The number of Afghans in the northern and northeastern regions of the country who hold a positive opinion of Germany dropped 11 percentage points in the last year to 63 percent, according to the study for German broadcaster ARD, along with US broadcaster ABC and the UK's BBC.
About 1,100 of Germany's 4,300 troops in the country are stationed in the north as part of the NATO mission, and the Bundeswehr is generally considered to be responsible for safety in the area. But the debate over the German-ordered bombardment of two tanker trucks hijacked by the Taliban in the region in September 2009 – and the fact that it killed up to 150 people, many of them civilians – has apparently soured the local opinion of Germany, Arnd Henze from ARD affiliate WDR said.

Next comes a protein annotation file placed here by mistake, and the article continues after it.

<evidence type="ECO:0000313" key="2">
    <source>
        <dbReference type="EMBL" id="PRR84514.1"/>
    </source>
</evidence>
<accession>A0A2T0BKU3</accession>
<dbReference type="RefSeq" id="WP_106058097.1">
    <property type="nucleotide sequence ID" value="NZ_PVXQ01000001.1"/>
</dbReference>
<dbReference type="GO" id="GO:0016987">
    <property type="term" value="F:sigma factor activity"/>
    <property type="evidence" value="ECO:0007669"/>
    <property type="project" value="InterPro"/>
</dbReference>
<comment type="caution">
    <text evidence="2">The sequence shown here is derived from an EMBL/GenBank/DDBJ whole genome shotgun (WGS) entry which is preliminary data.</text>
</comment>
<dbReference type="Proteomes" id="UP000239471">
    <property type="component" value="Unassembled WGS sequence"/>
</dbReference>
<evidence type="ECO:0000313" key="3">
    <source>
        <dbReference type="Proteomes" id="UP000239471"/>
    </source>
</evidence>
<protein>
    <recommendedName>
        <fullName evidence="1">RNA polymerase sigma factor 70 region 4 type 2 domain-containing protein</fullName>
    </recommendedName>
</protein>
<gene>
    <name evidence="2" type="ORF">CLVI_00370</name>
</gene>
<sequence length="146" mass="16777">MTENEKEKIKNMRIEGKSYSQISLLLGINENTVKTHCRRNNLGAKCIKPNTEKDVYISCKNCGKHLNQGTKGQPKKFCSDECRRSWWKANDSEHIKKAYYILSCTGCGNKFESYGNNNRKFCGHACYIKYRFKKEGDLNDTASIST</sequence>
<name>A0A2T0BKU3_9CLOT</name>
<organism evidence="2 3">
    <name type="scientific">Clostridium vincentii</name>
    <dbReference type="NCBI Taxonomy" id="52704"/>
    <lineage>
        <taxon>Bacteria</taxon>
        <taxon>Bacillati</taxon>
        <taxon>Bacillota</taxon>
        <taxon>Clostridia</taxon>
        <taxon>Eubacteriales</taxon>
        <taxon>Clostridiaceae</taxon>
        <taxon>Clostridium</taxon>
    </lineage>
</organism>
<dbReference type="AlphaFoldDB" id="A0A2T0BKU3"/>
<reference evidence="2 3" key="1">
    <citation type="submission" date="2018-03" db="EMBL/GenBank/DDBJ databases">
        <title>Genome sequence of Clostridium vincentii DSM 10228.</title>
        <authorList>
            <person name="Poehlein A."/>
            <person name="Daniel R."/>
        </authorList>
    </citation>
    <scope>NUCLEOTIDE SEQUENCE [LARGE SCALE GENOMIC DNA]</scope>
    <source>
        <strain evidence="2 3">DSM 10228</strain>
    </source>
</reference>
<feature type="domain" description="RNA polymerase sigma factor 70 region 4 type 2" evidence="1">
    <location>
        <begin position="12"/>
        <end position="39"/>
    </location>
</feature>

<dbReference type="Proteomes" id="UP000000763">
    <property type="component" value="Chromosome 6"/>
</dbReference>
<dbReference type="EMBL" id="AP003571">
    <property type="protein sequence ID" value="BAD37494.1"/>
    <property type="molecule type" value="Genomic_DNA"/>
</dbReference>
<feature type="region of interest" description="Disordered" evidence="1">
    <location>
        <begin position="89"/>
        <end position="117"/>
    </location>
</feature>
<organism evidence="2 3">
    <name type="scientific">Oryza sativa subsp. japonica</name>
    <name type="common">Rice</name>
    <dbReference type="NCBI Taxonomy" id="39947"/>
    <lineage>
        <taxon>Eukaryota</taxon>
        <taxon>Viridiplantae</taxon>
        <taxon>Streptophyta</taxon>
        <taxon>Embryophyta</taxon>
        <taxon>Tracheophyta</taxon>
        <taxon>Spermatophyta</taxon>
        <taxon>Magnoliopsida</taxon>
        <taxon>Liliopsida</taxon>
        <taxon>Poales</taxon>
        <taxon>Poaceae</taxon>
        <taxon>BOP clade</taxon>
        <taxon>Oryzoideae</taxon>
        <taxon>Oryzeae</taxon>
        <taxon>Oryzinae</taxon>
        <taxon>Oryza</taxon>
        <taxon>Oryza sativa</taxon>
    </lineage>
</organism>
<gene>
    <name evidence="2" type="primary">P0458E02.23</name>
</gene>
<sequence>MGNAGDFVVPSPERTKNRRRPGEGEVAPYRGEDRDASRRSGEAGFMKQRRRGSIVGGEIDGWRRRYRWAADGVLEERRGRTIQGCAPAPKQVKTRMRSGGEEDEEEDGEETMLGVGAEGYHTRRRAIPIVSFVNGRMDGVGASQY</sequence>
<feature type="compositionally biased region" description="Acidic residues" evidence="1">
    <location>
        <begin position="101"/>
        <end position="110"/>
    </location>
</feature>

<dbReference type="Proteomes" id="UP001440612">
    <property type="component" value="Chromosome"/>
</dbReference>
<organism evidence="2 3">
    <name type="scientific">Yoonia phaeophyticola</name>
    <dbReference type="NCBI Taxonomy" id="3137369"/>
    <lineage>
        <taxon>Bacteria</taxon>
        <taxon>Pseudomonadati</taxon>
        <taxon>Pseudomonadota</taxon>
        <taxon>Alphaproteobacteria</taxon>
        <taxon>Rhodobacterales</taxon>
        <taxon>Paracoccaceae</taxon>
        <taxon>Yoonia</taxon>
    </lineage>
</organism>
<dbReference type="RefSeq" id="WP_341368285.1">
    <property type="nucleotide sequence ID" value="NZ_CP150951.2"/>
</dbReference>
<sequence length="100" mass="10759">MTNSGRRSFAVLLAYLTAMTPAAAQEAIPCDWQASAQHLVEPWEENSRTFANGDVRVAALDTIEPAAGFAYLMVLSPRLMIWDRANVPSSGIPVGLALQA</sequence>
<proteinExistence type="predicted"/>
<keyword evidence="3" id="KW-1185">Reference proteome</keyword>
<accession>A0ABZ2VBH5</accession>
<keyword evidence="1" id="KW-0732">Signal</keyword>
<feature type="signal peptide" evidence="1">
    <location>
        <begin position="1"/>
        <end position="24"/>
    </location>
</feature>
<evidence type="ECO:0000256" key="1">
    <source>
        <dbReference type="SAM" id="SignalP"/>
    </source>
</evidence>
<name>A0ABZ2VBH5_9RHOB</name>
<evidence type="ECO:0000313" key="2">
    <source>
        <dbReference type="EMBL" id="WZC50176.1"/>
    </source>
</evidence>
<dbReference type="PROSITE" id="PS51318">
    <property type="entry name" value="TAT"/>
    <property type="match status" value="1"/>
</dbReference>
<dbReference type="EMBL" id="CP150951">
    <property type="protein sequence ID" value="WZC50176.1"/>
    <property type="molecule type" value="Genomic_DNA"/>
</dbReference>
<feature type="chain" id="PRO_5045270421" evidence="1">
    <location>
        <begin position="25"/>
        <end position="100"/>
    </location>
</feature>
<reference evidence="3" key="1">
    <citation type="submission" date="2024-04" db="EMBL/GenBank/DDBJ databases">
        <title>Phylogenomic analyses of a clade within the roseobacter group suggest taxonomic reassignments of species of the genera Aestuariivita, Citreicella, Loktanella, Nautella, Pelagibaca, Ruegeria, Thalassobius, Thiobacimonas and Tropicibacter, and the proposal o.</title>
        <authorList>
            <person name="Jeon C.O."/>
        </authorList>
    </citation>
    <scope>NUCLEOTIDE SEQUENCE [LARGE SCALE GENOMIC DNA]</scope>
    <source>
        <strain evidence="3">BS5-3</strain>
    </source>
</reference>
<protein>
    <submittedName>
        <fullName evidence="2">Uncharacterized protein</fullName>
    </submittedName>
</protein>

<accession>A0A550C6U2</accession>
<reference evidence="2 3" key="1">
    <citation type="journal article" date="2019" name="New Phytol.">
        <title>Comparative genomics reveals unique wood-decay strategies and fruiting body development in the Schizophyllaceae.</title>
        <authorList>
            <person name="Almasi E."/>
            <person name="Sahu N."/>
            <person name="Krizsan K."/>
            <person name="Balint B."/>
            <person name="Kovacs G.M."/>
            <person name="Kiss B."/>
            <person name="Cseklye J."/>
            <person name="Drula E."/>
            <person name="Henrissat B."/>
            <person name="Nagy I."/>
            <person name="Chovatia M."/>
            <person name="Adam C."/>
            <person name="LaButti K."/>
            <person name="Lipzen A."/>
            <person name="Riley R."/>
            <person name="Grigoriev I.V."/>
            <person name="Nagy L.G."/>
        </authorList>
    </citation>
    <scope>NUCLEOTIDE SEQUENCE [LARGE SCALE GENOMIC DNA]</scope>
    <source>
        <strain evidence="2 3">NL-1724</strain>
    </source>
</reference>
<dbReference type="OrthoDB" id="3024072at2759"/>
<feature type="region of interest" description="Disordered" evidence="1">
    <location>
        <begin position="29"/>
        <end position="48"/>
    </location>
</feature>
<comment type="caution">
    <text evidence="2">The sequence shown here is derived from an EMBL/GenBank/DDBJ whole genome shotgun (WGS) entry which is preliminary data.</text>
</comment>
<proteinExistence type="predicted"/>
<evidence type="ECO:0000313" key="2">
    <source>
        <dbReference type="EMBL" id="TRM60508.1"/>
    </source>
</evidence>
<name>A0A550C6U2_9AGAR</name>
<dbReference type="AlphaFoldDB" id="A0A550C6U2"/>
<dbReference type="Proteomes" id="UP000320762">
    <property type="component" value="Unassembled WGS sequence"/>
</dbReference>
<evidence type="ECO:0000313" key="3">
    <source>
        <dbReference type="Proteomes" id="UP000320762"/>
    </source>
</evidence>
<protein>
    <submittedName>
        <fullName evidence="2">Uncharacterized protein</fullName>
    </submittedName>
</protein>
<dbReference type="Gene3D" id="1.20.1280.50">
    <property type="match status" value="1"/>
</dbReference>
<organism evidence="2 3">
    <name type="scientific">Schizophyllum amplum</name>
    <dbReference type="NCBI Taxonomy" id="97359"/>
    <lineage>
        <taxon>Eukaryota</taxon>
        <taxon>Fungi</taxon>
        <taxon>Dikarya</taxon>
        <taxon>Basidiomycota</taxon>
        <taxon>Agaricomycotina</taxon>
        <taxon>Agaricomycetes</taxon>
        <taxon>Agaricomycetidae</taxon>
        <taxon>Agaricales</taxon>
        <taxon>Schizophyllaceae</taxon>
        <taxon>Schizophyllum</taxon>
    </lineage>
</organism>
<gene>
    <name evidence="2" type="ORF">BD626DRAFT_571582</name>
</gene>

Henze helped lead the survey of some 1,554 Afghans, who revealed that they were also unhappy that the region had become more dangerous after several years of relative peace.
In 2009, some 72 percent of poll participants said the security situation was positive – but in 2010 only 43 percent held this opinion. For the first time since the poll began was this level was under the country average, results showed.
But the poll also found that Afghans have a more positive general outlook in 2010 than in 2009. Some 70 percent said their country was on the right path – and increase of 30 percent compared to the previous year. And the number of people who said their children would have a better future rose by 14 percent to reach 61 percent.
One of the biggest factors contributing to their optimism was due to improvements in quality of life – particularly the increased availability of electricity. But many said medical care, clean water and educational opportunities were still greatly lacking.
The poll was conducted by the Afghan Centre for Socio-Economic and Opinion Research in late December 2009.